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Article
January 1971

ACANTHOLYSIS: A FEATURE OF ACRODERMATITIS ENTEROPATHICA

Author Affiliations

Division of Dermatology American University of Beirut Medical Center Beirut, Lebanon

Arch Dermatol. 1971;103(1):105-106. doi:10.1001/archderm.1971.04000130107022
Abstract

To the Editor.—  Acrodermatitis enteropathica is an uncommon disorder characterized by diarrhea, alopecia, and a distinguishing skin eruption. The skin involvement is mainly that of crops of bullae and pustules appearing around the body orifices and over the extremities.1 Paronychia, verrucose lesions, and candidiasis may be encountered.2 It is sometimes familial, probably transmitted as an autosomal recessive trait.3 The histopathologic findings have usually been reported as nonspecific.2,3 Recently we have had the opportunity of examining a patient with acrodermatitis enteropathica and have found acantholysis in the skin lesions. Because of the rarity of reports on this findings, we thought it of interest to communicate this in more detail.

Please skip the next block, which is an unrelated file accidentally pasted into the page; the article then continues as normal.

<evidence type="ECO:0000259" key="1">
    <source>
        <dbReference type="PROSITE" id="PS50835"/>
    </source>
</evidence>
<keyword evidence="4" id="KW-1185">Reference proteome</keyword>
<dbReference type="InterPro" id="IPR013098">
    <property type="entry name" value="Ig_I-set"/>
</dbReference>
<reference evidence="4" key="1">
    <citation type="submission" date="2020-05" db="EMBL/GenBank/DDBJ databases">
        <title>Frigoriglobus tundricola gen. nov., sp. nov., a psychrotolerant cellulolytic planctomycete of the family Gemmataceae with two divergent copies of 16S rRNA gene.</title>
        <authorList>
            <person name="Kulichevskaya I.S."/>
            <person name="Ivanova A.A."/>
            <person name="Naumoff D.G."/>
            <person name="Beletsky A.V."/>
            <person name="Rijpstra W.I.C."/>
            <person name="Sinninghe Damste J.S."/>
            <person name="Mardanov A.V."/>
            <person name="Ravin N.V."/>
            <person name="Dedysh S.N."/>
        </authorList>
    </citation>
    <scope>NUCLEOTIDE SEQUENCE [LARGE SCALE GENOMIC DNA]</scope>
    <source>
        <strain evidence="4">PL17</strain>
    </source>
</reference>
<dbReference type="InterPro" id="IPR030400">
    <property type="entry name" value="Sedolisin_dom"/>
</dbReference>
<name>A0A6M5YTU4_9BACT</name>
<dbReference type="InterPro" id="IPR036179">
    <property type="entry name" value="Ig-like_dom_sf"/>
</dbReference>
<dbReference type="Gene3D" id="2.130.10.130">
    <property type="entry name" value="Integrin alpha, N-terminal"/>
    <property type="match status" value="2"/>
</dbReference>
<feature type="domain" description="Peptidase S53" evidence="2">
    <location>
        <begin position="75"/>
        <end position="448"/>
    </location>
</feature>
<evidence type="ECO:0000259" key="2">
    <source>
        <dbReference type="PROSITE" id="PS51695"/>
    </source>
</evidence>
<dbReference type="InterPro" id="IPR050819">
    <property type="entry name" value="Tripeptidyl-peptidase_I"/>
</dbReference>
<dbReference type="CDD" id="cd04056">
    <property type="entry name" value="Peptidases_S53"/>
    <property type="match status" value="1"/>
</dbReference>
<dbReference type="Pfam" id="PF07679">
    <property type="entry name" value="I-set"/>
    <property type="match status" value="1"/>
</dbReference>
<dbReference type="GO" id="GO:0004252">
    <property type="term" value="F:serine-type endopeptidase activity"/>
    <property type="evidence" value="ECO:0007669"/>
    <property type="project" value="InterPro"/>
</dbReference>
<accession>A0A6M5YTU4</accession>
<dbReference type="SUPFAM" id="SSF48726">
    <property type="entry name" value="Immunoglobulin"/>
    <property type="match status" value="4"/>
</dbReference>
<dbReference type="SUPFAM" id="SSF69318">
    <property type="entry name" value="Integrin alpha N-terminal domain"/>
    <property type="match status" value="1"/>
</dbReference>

Report of a Case  A 9-month-old girl was seen at the emergency ward of the American University Hospital for a skin condition of about two months' duration. The onset, as described by the mother, was characterized by the

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